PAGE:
Model Predictive Control (MPC) works by finding a set of controls $u_0, \dots, u_n$ that minimize a cost function $J$ over a time-horizon $[t, t + T]$. Typically when MPC is used on mobile robots, each control $u_k$ is a vector of velocity commands that are applied for the duration $\delta$ of a slice $[t + \delta k, t + \delta (k + 1))$ of the time-horizon. The consequence is that for a given time-horizon size $T$, we need to optimize over $\lceil \frac{T}{\delta} \rceil$ controls.

I'm looking into using MPC for path-following, and I had the idea of using $n$-degree polynomials to generate the components of $u_k$, then redefine $J$ in terms of the polynomial coefficients. For example, in the case of a differential platform, use one polynomial $v(k) = v_t + a_1 k + a_2 k^2 \dots a_n k^n$ to generate linear velocities, $w(k) = w_t + b_1 k + b_2 k^2 \dots b_n k^n$ to generate angular velocities, and have the MPC optimize over $a_1, \dots, a_n, b_1, \dots, b_n$. That way we have $2n$ independent variables regardless the values of $\delta$ and $T$; additionally, $v(k)$ and $w(k)$ could easily be differentiated to provide optimization constraints over acceleration, jerk etc.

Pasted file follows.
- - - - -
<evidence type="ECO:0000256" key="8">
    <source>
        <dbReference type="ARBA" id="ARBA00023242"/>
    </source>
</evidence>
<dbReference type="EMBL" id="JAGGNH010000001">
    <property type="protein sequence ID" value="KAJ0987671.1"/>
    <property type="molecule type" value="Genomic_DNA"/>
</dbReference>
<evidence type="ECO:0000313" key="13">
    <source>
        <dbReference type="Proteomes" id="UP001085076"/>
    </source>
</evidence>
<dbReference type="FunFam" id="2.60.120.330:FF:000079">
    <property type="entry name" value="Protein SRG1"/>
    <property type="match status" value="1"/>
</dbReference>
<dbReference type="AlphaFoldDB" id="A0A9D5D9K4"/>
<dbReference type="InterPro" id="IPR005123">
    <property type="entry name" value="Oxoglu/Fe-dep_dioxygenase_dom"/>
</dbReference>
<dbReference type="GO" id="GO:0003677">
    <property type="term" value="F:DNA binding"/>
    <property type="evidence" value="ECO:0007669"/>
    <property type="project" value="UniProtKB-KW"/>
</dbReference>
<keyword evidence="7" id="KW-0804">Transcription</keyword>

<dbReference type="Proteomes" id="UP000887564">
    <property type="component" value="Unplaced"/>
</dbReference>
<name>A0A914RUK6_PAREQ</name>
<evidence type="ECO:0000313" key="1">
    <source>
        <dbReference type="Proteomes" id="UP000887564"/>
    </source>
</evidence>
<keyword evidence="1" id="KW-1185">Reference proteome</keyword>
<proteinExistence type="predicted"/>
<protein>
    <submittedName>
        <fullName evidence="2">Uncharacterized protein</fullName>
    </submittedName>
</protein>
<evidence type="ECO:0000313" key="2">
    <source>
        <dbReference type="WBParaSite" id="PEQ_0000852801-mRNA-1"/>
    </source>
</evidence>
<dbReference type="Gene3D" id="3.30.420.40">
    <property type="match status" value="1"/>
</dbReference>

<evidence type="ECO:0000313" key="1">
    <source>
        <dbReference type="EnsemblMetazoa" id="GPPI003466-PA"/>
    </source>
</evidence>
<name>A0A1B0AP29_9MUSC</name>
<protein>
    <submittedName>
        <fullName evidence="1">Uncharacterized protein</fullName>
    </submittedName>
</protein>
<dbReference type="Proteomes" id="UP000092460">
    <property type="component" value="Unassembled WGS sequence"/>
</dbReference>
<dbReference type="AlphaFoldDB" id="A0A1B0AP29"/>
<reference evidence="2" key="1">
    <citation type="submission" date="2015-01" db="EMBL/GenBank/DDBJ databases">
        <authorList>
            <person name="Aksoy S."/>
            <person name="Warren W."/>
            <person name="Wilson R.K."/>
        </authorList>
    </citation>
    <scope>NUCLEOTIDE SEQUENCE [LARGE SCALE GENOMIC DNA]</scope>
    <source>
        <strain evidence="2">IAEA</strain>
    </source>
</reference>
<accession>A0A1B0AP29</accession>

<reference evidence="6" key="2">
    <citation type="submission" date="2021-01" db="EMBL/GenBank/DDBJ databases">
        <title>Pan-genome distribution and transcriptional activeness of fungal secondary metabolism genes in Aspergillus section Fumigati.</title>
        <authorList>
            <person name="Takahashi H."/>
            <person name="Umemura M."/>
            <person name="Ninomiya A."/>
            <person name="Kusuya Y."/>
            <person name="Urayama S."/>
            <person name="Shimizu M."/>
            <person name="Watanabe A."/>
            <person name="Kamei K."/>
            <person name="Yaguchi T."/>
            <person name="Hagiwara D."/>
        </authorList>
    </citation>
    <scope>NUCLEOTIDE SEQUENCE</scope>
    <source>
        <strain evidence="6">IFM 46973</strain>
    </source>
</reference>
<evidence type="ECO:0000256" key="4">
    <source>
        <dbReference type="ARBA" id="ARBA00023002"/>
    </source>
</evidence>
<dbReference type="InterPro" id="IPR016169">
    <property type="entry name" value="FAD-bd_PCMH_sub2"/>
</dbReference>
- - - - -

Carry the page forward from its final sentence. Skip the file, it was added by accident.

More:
This seemed like a reasonable idea to me, so I was certain I would find it already covered in the literature. However almost all articles I've seen so far stick to the approach of defining one independent control set per time slice; the only exception is this one, which instead optimizes over the space of targets for a pure-pursuit-like control law.

Am I missing something? Is there an obvious reason this approach wouldn't work (or at least not be worth the trouble) that I'm overlooking? Is it documented somewhere and I just wasn't able to find any references?


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